(The GREEKS at WAR (494 to 371 BCE – continued)

home | 1000 BCE to 500 CE

The GREEKS at WAR, 494 to 371 BCE (4 of 8)

previous | next

Road to the Great War

On-again, off-again little wars among the Greeks continued, with Athens fighting to maintain its power and status. Athens intervened in disputes to its north, in Boeotia, where bad governing by democrats had brought rebellion and the return of oligarchs to power. A Boeotian force defeated an Athenian force of a thousand Athenian volunteers, led by men who had mistakenly believed that their small force could subdue the rebellion.

More trouble arose for Athens. In 446, cities on the peninsula-like island of Euboea, to the east of Athens, joined the revolt against Athenian domination. The Athenian leader Pericles was worried about the example that rebellion would set for others in the Athenian empire, and he sent an army and navy to Euboea to crush the rebellion. This inspired still more trouble as the city of Megara, a little northeast of Athens, disliked what it saw as Athenian bullying and joined the anti-Athens rebellion. Pericles withdrew from Euboea to fight Megara. An army of the Peloponnesian League, under a Spartan king, Pleistoanax, responded by invading Attica, but after laying waste to some countryside it withdrew.

Pericles and an army of five thousand infantrymen supported by fifty ships returned to Euboea and subdued the entire island. Athens expelled the inhabitants of Histiaea, in the north of the island, and it sent settlers in their place. But trouble for Athens continued, which Athen met with some success. In 441, Samos, off the coast of Asia Minor, tried to secede from the so-called Athenian alliance. Samos appealed for help from Sparta and the Persians. Sparta remained passive and Persia remained fearful of the Athenian navy. By 339 the Athenian navy was able to blockade Samos and starve it into submission. Samos surrendered its navy. Its defensive walls were torn down. It was forced to pay Athens reparations with money and land. And its oligarchs were exiled and replaced by democrats.

Next came a conflict between Corinth and its colony at Corcyra, an island and city off the northwestern coast of Greece. Corcyra was challenging Corinth's trade monopoly in northwestern Greece and was hampering Corinth's trade with Sicily and southern Italy. In 435 the navies of Corinth and Corcyra battled each other near Corcyra. Corinth lost fifteen ships and some prisoners to Corcyra. Corcyra sold some of the Corinthians into slavery, and Corinth began organizing a bigger attack against Corcyra. To protect itself, Corcyra appealed to Athens and Athens became involved: it accepted Corcyra as an ally. The Corinthians again sailed for Corcyra, with a larger force than before, but victory was snatched from them as the great Athenian fleet appeared. Hatred for Athens among the Corinthians rose to a new high, and the Great Peloponnesian War was a bit closer.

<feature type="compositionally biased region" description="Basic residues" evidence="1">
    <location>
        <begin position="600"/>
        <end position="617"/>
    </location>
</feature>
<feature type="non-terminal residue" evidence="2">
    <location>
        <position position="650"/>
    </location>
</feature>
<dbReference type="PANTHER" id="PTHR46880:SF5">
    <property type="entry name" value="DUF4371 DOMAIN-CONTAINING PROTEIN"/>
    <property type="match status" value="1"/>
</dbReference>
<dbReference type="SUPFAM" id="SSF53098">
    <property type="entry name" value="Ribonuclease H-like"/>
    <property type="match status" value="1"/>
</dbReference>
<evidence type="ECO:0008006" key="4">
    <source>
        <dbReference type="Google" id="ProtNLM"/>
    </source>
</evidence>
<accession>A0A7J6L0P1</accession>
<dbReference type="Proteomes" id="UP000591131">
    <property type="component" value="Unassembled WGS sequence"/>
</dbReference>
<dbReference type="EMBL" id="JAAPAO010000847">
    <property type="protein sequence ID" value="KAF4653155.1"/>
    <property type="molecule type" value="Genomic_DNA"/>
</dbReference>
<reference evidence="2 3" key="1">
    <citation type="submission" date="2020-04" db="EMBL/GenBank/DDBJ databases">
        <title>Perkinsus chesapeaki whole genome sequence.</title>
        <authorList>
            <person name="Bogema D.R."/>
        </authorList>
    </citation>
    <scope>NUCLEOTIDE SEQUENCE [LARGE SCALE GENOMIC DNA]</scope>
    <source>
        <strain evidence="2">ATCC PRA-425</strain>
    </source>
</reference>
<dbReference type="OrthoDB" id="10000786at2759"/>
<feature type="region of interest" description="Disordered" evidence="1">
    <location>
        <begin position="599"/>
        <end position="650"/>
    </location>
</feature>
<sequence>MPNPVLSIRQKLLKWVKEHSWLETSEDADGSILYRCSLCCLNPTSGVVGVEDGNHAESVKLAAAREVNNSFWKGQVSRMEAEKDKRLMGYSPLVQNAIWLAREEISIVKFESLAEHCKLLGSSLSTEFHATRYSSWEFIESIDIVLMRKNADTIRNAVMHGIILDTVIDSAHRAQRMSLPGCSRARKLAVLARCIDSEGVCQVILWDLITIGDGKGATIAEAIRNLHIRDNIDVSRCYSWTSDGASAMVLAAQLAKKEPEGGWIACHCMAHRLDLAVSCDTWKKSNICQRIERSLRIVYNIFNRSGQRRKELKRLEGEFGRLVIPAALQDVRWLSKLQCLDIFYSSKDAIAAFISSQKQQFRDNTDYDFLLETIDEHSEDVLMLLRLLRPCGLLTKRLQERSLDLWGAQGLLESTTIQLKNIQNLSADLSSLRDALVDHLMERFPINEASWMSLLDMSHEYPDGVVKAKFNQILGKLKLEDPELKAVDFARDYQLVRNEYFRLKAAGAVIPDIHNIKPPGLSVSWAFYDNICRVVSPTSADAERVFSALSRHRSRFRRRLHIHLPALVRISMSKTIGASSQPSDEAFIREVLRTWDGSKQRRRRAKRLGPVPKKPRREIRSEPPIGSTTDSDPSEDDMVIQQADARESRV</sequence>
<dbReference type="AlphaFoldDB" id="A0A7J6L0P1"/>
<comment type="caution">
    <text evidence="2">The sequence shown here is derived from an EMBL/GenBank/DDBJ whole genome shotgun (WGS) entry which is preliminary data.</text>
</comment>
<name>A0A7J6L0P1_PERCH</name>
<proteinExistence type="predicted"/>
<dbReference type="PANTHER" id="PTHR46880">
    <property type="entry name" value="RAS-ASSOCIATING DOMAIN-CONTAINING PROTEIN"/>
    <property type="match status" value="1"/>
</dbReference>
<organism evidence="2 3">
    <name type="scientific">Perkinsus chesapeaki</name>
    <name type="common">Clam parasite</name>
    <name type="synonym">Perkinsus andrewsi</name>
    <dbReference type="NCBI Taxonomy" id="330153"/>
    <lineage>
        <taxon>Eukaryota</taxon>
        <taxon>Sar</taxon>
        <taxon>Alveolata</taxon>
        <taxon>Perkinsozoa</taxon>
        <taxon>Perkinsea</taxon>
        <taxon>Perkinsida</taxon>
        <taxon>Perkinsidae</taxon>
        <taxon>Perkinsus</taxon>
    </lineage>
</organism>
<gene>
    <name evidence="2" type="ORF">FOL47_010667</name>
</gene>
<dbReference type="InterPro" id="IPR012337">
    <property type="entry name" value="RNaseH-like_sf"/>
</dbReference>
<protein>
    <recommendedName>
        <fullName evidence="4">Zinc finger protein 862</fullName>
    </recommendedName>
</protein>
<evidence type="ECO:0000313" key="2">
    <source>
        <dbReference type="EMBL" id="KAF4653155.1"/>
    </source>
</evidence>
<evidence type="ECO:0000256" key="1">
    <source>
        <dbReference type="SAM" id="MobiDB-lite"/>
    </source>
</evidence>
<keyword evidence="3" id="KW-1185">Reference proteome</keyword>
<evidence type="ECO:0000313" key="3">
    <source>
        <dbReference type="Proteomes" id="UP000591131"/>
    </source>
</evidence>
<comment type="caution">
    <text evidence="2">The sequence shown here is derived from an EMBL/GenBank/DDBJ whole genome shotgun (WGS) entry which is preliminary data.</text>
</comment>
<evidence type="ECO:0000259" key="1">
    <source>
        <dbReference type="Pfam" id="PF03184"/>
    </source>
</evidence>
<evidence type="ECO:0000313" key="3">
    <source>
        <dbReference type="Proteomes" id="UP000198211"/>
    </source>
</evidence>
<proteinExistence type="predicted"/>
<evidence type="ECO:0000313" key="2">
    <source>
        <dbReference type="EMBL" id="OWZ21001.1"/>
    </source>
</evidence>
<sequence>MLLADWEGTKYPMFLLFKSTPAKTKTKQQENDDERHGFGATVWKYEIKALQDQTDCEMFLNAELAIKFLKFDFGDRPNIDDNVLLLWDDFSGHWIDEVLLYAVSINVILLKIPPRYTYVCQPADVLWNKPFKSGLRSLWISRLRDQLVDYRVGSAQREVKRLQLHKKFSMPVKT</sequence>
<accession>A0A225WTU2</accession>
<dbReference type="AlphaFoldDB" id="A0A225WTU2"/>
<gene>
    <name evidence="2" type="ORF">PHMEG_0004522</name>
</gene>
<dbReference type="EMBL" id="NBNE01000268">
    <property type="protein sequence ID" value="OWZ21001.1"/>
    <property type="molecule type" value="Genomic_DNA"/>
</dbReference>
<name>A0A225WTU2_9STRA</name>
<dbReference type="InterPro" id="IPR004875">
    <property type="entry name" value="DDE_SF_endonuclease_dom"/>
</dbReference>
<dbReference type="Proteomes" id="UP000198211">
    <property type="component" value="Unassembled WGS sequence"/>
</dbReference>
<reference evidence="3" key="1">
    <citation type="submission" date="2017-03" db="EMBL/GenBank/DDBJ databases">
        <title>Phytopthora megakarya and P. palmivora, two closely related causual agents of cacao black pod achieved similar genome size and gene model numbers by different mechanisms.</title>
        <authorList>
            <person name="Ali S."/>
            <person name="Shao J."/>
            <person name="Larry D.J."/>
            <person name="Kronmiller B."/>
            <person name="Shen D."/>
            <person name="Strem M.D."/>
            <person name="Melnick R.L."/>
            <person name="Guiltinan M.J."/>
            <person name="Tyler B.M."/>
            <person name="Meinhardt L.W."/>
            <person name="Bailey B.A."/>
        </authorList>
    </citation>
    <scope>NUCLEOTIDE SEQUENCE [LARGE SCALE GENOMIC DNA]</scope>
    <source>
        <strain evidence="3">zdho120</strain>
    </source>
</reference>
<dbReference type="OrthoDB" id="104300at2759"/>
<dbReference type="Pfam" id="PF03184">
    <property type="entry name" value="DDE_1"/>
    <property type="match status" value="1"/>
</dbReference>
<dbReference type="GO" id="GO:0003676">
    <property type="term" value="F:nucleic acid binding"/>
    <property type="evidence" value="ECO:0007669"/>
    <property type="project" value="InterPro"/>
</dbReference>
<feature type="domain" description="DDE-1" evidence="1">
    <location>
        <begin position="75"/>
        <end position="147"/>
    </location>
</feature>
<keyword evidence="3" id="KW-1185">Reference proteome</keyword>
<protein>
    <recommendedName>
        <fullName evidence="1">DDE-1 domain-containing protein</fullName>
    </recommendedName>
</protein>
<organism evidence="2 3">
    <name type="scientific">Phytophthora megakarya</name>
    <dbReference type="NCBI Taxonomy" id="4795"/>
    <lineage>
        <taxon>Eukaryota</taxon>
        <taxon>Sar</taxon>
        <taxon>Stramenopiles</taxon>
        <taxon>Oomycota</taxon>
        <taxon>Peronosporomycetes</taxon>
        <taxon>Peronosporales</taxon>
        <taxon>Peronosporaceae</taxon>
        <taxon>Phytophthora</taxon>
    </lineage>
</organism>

Cities in Chalcidice disliked the extension of Athenian power into their area, and they were ready to support Corinth against Athens. Athens saw revolt coming in one of its subject-ally cities in Chalcidice – Potidaea – and, to prevent the spread of revolt, Athens demanded that Potidaea dismantle its defensive walls and give to Athens some Potidaeans as hostages. Instead, Potidaea sought support from Corinth and the Peloponnesian League. Corinth joined Potidaea and some cities in Chalcidice and Boeotia joined the revolt against Athens. All of Sparta's allies that had grievances against Athens were aroused. Corinth appealed to Sparta, suggesting that if Sparta would not fight for its allies then its allies would seek leadership elsewhere. A meeting of the Peloponnesian League was called, and Sparta sent someone to consult with Apollo at Delphi. The Great War was closer still.

The city of Thebes desired a solid front against Athens, and it sent a delegation and a small force to its neighboring city: Plataea. Violence ensued. Many Plataeans fled to Athens for safety, and Athens sent troops to Plataea. To the enemies of Athens, events at Plataea were a signal for war. Sparta, meanwhile, was encouraged by the Oracle at Delphi, who stated that Apollo was on its side, that if Sparta made war with all its might it would win.

The year was 431 BCE, described by some as the end of Greece's Golden Age. Sparta and its allies invaded Attica, announcing that they were fighting against Athenian imperialism for their independence and for the liberty of Greeks.


Copyright © 1998-2018 by Frank E. Smitha. All rights reserved.